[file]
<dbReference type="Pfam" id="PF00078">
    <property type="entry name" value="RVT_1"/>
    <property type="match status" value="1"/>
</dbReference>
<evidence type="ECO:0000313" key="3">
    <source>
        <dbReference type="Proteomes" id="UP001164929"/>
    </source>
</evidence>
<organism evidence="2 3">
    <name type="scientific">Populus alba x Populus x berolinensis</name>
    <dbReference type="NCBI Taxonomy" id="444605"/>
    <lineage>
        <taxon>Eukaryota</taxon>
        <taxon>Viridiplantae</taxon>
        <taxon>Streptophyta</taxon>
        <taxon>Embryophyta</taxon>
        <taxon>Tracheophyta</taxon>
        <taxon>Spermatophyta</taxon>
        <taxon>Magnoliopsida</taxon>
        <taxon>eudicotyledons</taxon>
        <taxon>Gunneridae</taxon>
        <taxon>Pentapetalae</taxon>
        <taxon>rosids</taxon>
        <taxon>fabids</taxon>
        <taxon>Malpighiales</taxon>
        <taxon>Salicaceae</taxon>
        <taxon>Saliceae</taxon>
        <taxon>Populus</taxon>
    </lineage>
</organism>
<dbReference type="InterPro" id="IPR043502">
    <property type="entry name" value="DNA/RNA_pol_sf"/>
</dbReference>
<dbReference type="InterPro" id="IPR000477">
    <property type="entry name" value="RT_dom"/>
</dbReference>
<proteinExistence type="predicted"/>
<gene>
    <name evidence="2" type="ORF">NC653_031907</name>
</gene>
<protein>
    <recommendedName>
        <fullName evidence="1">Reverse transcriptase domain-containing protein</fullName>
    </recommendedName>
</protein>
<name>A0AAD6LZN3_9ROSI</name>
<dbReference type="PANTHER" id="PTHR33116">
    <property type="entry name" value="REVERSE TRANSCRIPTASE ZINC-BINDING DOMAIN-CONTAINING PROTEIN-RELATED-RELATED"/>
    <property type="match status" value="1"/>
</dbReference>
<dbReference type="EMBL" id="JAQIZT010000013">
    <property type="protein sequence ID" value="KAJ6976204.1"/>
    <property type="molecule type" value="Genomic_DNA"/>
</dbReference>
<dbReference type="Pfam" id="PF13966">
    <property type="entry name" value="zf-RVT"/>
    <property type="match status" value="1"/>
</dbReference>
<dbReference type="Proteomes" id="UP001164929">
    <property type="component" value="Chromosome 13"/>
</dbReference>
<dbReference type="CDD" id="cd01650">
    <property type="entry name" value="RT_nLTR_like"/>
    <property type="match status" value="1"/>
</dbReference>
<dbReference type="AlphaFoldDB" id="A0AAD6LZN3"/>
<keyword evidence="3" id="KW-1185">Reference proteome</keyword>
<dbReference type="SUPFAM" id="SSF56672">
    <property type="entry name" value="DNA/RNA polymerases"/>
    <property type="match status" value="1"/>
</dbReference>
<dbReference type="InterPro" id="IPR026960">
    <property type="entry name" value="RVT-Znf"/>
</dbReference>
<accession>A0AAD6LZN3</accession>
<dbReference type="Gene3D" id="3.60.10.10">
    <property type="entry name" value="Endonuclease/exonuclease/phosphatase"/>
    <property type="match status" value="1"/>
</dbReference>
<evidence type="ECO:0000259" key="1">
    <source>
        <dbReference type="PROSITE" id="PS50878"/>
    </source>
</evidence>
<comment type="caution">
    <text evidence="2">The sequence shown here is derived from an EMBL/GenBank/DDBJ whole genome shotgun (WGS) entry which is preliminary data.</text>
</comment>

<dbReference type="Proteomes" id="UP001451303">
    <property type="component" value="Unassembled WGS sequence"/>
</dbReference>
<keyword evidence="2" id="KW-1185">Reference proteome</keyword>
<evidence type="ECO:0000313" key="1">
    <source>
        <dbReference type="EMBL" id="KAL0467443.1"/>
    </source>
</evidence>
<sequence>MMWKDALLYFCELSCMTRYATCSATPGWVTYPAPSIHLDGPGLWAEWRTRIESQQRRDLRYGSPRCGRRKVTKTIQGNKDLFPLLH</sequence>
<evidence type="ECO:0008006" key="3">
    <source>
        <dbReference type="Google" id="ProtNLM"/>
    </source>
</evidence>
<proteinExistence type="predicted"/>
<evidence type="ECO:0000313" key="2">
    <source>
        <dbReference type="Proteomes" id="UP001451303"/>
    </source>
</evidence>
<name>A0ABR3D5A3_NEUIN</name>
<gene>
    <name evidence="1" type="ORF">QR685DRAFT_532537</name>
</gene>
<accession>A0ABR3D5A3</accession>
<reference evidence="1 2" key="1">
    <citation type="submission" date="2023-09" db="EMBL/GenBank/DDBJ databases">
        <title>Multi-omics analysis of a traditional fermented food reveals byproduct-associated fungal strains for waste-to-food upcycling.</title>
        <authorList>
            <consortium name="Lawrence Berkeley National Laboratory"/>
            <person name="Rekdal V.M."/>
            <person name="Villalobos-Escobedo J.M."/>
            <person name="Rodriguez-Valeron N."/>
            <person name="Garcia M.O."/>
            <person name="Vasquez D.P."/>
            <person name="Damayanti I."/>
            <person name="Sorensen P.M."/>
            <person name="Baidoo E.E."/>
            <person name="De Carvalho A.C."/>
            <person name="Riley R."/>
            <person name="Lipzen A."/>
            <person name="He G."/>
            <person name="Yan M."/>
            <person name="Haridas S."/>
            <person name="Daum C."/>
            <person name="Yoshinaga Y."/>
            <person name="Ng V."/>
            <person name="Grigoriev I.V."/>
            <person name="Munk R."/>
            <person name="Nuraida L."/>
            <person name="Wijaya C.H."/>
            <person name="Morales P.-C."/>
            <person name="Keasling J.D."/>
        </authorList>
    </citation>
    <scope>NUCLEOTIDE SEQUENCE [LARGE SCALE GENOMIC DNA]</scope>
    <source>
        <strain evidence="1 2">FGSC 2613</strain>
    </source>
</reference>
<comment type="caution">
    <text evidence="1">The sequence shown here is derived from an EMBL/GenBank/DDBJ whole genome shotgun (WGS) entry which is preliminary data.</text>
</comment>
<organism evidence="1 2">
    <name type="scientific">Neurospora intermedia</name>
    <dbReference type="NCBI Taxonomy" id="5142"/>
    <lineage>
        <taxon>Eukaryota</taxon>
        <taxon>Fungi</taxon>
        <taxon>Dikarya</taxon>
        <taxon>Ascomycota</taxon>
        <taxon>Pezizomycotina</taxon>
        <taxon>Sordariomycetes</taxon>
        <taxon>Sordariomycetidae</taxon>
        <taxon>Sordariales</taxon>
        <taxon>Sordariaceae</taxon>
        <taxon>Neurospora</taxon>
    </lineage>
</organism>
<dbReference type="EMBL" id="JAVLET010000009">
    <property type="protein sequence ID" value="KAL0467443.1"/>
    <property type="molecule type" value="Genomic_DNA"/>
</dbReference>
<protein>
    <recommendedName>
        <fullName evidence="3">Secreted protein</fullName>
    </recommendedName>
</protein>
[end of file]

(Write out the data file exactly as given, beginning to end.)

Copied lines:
<dbReference type="Pfam" id="PF00078">
    <property type="entry name" value="RVT_1"/>
    <property type="match status" value="1"/>
</dbReference>
<evidence type="ECO:0000313" key="3">
    <source>
        <dbReference type="Proteomes" id="UP001164929"/>
    </source>
</evidence>
<organism evidence="2 3">
    <name type="scientific">Populus alba x Populus x berolinensis</name>
    <dbReference type="NCBI Taxonomy" id="444605"/>
    <lineage>
        <taxon>Eukaryota</taxon>
        <taxon>Viridiplantae</taxon>
        <taxon>Streptophyta</taxon>
        <taxon>Embryophyta</taxon>
        <taxon>Tracheophyta</taxon>
        <taxon>Spermatophyta</taxon>
        <taxon>Magnoliopsida</taxon>
        <taxon>eudicotyledons</taxon>
        <taxon>Gunneridae</taxon>
        <taxon>Pentapetalae</taxon>
        <taxon>rosids</taxon>
        <taxon>fabids</taxon>
        <taxon>Malpighiales</taxon>
        <taxon>Salicaceae</taxon>
        <taxon>Saliceae</taxon>
        <taxon>Populus</taxon>
    </lineage>
</organism>
<dbReference type="InterPro" id="IPR043502">
    <property type="entry name" value="DNA/RNA_pol_sf"/>
</dbReference>
<dbReference type="InterPro" id="IPR000477">
    <property type="entry name" value="RT_dom"/>
</dbReference>
<proteinExistence type="predicted"/>
<gene>
    <name evidence="2" type="ORF">NC653_031907</name>
</gene>
<protein>
    <recommendedName>
        <fullName evidence="1">Reverse transcriptase domain-containing protein</fullName>
    </recommendedName>
</protein>
<name>A0AAD6LZN3_9ROSI</name>
<dbReference type="PANTHER" id="PTHR33116">
    <property type="entry name" value="REVERSE TRANSCRIPTASE ZINC-BINDING DOMAIN-CONTAINING PROTEIN-RELATED-RELATED"/>
    <property type="match status" value="1"/>
</dbReference>
<dbReference type="EMBL" id="JAQIZT010000013">
    <property type="protein sequence ID" value="KAJ6976204.1"/>
    <property type="molecule type" value="Genomic_DNA"/>
</dbReference>
<dbReference type="Pfam" id="PF13966">
    <property type="entry name" value="zf-RVT"/>
    <property type="match status" value="1"/>
</dbReference>
<dbReference type="Proteomes" id="UP001164929">
    <property type="component" value="Chromosome 13"/>
</dbReference>
<dbReference type="CDD" id="cd01650">
    <property type="entry name" value="RT_nLTR_like"/>
    <property type="match status" value="1"/>
</dbReference>
<dbReference type="AlphaFoldDB" id="A0AAD6LZN3"/>
<keyword evidence="3" id="KW-1185">Reference proteome</keyword>
<dbReference type="SUPFAM" id="SSF56672">
    <property type="entry name" value="DNA/RNA polymerases"/>
    <property type="match status" value="1"/>
</dbReference>
<dbReference type="InterPro" id="IPR026960">
    <property type="entry name" value="RVT-Znf"/>
</dbReference>
<accession>A0AAD6LZN3</accession>
<dbReference type="Gene3D" id="3.60.10.10">
    <property type="entry name" value="Endonuclease/exonuclease/phosphatase"/>
    <property type="match status" value="1"/>
</dbReference>
<evidence type="ECO:0000259" key="1">
    <source>
        <dbReference type="PROSITE" id="PS50878"/>
    </source>
</evidence>
<comment type="caution">
    <text evidence="2">The sequence shown here is derived from an EMBL/GenBank/DDBJ whole genome shotgun (WGS) entry which is preliminary data.</text>
</comment>

<dbReference type="Proteomes" id="UP001451303">
    <property type="component" value="Unassembled WGS sequence"/>
</dbReference>
<keyword evidence="2" id="KW-1185">Reference proteome</keyword>
<evidence type="ECO:0000313" key="1">
    <source>
        <dbReference type="EMBL" id="KAL0467443.1"/>
    </source>
</evidence>
<sequence>MMWKDALLYFCELSCMTRYATCSATPGWVTYPAPSIHLDGPGLWAEWRTRIESQQRRDLRYGSPRCGRRKVTKTIQGNKDLFPLLH</sequence>
<evidence type="ECO:0008006" key="3">
    <source>
        <dbReference type="Google" id="ProtNLM"/>
    </source>
</evidence>
<proteinExistence type="predicted"/>
<evidence type="ECO:0000313" key="2">
    <source>
        <dbReference type="Proteomes" id="UP001451303"/>
    </source>
</evidence>
<name>A0ABR3D5A3_NEUIN</name>
<gene>
    <name evidence="1" type="ORF">QR685DRAFT_532537</name>
</gene>
<accession>A0ABR3D5A3</accession>
<reference evidence="1 2" key="1">
    <citation type="submission" date="2023-09" db="EMBL/GenBank/DDBJ databases">
        <title>Multi-omics analysis of a traditional fermented food reveals byproduct-associated fungal strains for waste-to-food upcycling.</title>
        <authorList>
            <consortium name="Lawrence Berkeley National Laboratory"/>
            <person name="Rekdal V.M."/>
            <person name="Villalobos-Escobedo J.M."/>
            <person name="Rodriguez-Valeron N."/>
            <person name="Garcia M.O."/>
            <person name="Vasquez D.P."/>
            <person name="Damayanti I."/>
            <person name="Sorensen P.M."/>
            <person name="Baidoo E.E."/>
            <person name="De Carvalho A.C."/>
            <person name="Riley R."/>
            <person name="Lipzen A."/>
            <person name="He G."/>
            <person name="Yan M."/>
            <person name="Haridas S."/>
            <person name="Daum C."/>
            <person name="Yoshinaga Y."/>
            <person name="Ng V."/>
            <person name="Grigoriev I.V."/>
            <person name="Munk R."/>
            <person name="Nuraida L."/>
            <person name="Wijaya C.H."/>
            <person name="Morales P.-C."/>
            <person name="Keasling J.D."/>
        </authorList>
    </citation>
    <scope>NUCLEOTIDE SEQUENCE [LARGE SCALE GENOMIC DNA]</scope>
    <source>
        <strain evidence="1 2">FGSC 2613</strain>
    </source>
</reference>
<comment type="caution">
    <text evidence="1">The sequence shown here is derived from an EMBL/GenBank/DDBJ whole genome shotgun (WGS) entry which is preliminary data.</text>
</comment>
<organism evidence="1 2">
    <name type="scientific">Neurospora intermedia</name>
    <dbReference type="NCBI Taxonomy" id="5142"/>
    <lineage>
        <taxon>Eukaryota</taxon>
        <taxon>Fungi</taxon>
        <taxon>Dikarya</taxon>
        <taxon>Ascomycota</taxon>
        <taxon>Pezizomycotina</taxon>
        <taxon>Sordariomycetes</taxon>
        <taxon>Sordariomycetidae</taxon>
        <taxon>Sordariales</taxon>
        <taxon>Sordariaceae</taxon>
        <taxon>Neurospora</taxon>
    </lineage>
</organism>
<dbReference type="EMBL" id="JAVLET010000009">
    <property type="protein sequence ID" value="KAL0467443.1"/>
    <property type="molecule type" value="Genomic_DNA"/>
</dbReference>
<protein>
    <recommendedName>
        <fullName evidence="3">Secreted protein</fullName>
    </recommendedName>
</protein>